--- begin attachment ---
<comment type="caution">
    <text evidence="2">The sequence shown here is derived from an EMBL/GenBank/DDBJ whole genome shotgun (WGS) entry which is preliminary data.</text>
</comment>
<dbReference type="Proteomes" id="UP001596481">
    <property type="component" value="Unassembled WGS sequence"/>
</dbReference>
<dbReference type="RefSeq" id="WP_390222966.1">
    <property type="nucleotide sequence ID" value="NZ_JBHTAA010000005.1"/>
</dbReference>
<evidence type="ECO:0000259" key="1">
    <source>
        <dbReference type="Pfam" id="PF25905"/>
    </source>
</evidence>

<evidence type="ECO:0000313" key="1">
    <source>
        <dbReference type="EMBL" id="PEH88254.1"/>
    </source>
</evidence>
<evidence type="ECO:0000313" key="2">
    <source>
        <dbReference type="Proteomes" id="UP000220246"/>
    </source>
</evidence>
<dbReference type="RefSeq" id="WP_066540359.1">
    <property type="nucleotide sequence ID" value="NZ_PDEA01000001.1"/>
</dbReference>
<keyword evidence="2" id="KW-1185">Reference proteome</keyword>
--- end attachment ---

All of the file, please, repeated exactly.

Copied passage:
<comment type="caution">
    <text evidence="2">The sequence shown here is derived from an EMBL/GenBank/DDBJ whole genome shotgun (WGS) entry which is preliminary data.</text>
</comment>
<dbReference type="Proteomes" id="UP001596481">
    <property type="component" value="Unassembled WGS sequence"/>
</dbReference>
<dbReference type="RefSeq" id="WP_390222966.1">
    <property type="nucleotide sequence ID" value="NZ_JBHTAA010000005.1"/>
</dbReference>
<evidence type="ECO:0000259" key="1">
    <source>
        <dbReference type="Pfam" id="PF25905"/>
    </source>
</evidence>

<evidence type="ECO:0000313" key="1">
    <source>
        <dbReference type="EMBL" id="PEH88254.1"/>
    </source>
</evidence>
<evidence type="ECO:0000313" key="2">
    <source>
        <dbReference type="Proteomes" id="UP000220246"/>
    </source>
</evidence>
<dbReference type="RefSeq" id="WP_066540359.1">
    <property type="nucleotide sequence ID" value="NZ_PDEA01000001.1"/>
</dbReference>
<keyword evidence="2" id="KW-1185">Reference proteome</keyword>